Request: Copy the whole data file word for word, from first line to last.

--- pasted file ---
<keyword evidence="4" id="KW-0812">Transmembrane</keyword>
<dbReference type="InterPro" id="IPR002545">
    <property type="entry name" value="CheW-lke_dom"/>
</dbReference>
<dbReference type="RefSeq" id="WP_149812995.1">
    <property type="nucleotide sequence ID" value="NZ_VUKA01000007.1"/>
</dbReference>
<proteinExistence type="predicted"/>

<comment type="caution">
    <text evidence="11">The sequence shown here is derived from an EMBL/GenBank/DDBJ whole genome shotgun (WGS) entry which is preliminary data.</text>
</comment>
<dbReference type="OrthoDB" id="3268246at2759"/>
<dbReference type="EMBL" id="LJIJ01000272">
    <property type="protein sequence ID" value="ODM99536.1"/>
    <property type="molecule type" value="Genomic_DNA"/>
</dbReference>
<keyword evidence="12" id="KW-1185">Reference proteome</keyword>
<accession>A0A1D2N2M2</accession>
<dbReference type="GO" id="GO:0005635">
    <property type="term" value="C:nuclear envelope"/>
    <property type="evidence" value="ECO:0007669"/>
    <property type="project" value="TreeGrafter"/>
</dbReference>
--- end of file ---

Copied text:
<keyword evidence="4" id="KW-0812">Transmembrane</keyword>
<dbReference type="InterPro" id="IPR002545">
    <property type="entry name" value="CheW-lke_dom"/>
</dbReference>
<dbReference type="RefSeq" id="WP_149812995.1">
    <property type="nucleotide sequence ID" value="NZ_VUKA01000007.1"/>
</dbReference>
<proteinExistence type="predicted"/>

<comment type="caution">
    <text evidence="11">The sequence shown here is derived from an EMBL/GenBank/DDBJ whole genome shotgun (WGS) entry which is preliminary data.</text>
</comment>
<dbReference type="OrthoDB" id="3268246at2759"/>
<dbReference type="EMBL" id="LJIJ01000272">
    <property type="protein sequence ID" value="ODM99536.1"/>
    <property type="molecule type" value="Genomic_DNA"/>
</dbReference>
<keyword evidence="12" id="KW-1185">Reference proteome</keyword>
<accession>A0A1D2N2M2</accession>
<dbReference type="GO" id="GO:0005635">
    <property type="term" value="C:nuclear envelope"/>
    <property type="evidence" value="ECO:0007669"/>
    <property type="project" value="TreeGrafter"/>
</dbReference>